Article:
Interestingly, one of the few known disruptions in the fulfilment of military export contracts is connected with France. Due to the pandemic and lockdown, Dassault Aviation has postponed the transfer of Rafale fighters to India from May to (presumably) July.
American defence companies have also had difficulties, and these overlapped with a number of problems that were not directly related to the coronavirus. Lockheed Martin announced a reduction in the production of F-35 fighters this year from 141 (according to plan) to 123-117 due to the negative impact of coronavirus on subcontractors. In this case, apparently, the policy of “import substitution” of Turkish manufacturers, which produced up to 1,000 components for aircraft of this type before Turkey was forced out of the project, also acted as a certain negative factor.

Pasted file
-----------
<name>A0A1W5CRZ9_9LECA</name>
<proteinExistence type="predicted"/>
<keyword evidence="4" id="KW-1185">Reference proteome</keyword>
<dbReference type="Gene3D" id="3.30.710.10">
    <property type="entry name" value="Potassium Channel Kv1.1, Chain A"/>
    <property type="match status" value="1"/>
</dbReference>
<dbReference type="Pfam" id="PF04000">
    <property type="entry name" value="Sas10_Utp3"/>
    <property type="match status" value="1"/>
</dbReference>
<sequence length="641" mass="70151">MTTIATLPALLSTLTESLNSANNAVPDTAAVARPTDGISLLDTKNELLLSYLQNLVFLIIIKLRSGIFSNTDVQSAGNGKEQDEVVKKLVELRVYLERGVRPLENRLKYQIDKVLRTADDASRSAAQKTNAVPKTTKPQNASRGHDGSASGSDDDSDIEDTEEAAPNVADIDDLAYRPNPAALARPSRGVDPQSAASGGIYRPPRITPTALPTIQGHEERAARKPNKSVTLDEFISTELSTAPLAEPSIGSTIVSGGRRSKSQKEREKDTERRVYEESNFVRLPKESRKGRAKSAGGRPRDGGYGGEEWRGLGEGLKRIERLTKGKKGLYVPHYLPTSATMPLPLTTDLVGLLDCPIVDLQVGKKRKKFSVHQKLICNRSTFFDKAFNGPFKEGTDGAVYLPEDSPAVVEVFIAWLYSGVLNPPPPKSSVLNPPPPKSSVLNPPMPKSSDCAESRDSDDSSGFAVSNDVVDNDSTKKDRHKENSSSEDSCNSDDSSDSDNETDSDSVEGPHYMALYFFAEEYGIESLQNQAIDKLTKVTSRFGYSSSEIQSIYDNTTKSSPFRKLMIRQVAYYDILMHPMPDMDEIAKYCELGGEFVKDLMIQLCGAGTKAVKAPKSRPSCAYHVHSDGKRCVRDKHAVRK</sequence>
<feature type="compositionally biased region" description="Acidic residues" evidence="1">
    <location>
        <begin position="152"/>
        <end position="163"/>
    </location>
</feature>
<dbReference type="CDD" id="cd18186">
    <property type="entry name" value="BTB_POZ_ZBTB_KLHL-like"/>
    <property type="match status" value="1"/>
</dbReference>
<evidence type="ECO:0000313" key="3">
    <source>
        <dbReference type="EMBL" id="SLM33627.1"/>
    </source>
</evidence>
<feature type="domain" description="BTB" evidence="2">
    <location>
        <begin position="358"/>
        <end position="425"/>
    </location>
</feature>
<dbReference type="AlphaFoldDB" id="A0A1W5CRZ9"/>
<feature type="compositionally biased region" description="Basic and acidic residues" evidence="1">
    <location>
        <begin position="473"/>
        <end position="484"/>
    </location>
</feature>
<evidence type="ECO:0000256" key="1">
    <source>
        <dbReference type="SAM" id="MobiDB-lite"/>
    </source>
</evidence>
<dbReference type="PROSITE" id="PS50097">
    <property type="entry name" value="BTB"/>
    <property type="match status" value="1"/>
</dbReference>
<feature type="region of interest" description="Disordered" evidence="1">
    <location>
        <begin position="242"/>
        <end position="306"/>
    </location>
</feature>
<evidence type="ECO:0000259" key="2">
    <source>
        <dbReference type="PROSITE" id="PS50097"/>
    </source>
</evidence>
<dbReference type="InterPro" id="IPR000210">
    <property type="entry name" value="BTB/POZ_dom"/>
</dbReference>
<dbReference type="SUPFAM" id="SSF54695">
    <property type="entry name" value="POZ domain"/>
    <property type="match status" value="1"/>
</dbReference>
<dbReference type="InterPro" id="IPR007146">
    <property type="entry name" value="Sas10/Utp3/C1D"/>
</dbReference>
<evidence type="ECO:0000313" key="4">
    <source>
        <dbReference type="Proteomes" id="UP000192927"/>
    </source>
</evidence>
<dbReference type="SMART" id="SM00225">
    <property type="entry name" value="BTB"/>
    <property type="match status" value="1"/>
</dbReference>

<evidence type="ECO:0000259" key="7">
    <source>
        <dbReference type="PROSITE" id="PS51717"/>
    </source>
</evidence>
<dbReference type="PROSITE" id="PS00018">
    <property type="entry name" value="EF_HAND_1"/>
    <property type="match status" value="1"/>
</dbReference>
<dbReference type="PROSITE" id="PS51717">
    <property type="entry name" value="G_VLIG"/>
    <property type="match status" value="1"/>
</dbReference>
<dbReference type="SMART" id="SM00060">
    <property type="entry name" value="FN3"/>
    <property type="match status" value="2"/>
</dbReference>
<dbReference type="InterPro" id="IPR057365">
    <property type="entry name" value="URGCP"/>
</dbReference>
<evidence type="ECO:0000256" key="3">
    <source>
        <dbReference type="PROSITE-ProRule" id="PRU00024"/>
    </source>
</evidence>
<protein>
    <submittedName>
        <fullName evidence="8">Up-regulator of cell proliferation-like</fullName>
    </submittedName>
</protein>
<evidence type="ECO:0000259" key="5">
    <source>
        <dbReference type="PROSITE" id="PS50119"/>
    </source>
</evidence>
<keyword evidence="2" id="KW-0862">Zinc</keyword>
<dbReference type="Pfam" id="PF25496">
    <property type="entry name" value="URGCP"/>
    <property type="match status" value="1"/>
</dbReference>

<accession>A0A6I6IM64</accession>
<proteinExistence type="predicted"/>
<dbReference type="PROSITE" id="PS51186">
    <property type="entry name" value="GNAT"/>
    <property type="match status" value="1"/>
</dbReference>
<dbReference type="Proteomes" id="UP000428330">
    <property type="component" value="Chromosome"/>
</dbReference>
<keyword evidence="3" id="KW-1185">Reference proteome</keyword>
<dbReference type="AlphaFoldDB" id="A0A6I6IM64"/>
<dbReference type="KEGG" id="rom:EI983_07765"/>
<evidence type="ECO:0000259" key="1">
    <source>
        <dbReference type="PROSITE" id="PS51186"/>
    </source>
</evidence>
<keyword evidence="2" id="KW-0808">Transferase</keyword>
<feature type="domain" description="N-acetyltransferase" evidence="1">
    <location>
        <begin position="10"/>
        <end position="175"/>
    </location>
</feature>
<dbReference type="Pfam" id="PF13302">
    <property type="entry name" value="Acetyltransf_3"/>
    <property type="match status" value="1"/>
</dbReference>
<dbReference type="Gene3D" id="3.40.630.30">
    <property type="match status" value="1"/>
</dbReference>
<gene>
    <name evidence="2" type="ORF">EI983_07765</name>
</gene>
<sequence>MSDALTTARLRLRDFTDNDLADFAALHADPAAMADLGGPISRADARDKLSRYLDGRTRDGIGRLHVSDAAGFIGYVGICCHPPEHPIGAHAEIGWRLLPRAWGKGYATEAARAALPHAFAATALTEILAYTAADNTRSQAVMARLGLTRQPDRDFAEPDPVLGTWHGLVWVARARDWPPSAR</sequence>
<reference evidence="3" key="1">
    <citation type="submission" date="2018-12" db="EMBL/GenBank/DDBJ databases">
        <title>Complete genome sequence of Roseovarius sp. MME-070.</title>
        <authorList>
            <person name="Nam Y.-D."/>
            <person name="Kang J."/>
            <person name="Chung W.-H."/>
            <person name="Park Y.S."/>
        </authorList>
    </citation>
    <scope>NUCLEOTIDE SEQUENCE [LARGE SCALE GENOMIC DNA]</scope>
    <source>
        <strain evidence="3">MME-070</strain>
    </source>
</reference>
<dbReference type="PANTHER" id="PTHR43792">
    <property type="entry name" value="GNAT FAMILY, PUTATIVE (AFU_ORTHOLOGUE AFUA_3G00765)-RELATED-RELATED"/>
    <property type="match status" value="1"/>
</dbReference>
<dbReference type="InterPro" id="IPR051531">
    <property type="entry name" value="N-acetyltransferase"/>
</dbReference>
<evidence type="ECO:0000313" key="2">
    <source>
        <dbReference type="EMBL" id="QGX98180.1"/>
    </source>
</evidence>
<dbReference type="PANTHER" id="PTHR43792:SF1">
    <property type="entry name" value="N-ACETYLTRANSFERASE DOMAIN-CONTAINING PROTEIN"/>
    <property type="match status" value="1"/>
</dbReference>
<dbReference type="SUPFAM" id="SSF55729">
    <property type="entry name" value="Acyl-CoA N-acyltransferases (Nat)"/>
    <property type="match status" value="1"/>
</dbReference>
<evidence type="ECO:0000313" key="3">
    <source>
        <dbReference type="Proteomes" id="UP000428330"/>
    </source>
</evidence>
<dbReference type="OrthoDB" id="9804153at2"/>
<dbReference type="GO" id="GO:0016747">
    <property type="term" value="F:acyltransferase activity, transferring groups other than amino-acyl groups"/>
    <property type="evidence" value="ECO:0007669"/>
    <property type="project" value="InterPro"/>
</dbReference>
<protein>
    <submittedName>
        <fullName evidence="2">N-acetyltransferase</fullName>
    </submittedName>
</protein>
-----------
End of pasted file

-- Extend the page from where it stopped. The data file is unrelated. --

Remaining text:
America’s largest airplane manufacturer, Boeing, also encountered production problems, which, in addition to serious difficulties in its production and financial plan due to two catastrophes involving 737 MAX aircraft, also faced a dramatic drop in demand for air transportation, and, as a result, a decrease in purchases of new aircraft. The company was forced to close a number of production sites, and at the end of May laid off more than 12,000 people. All this partially influenced the production programme of the Р-8А Poseidon patrol aircraft, which are a modified version of the B737-800 civil aircraft.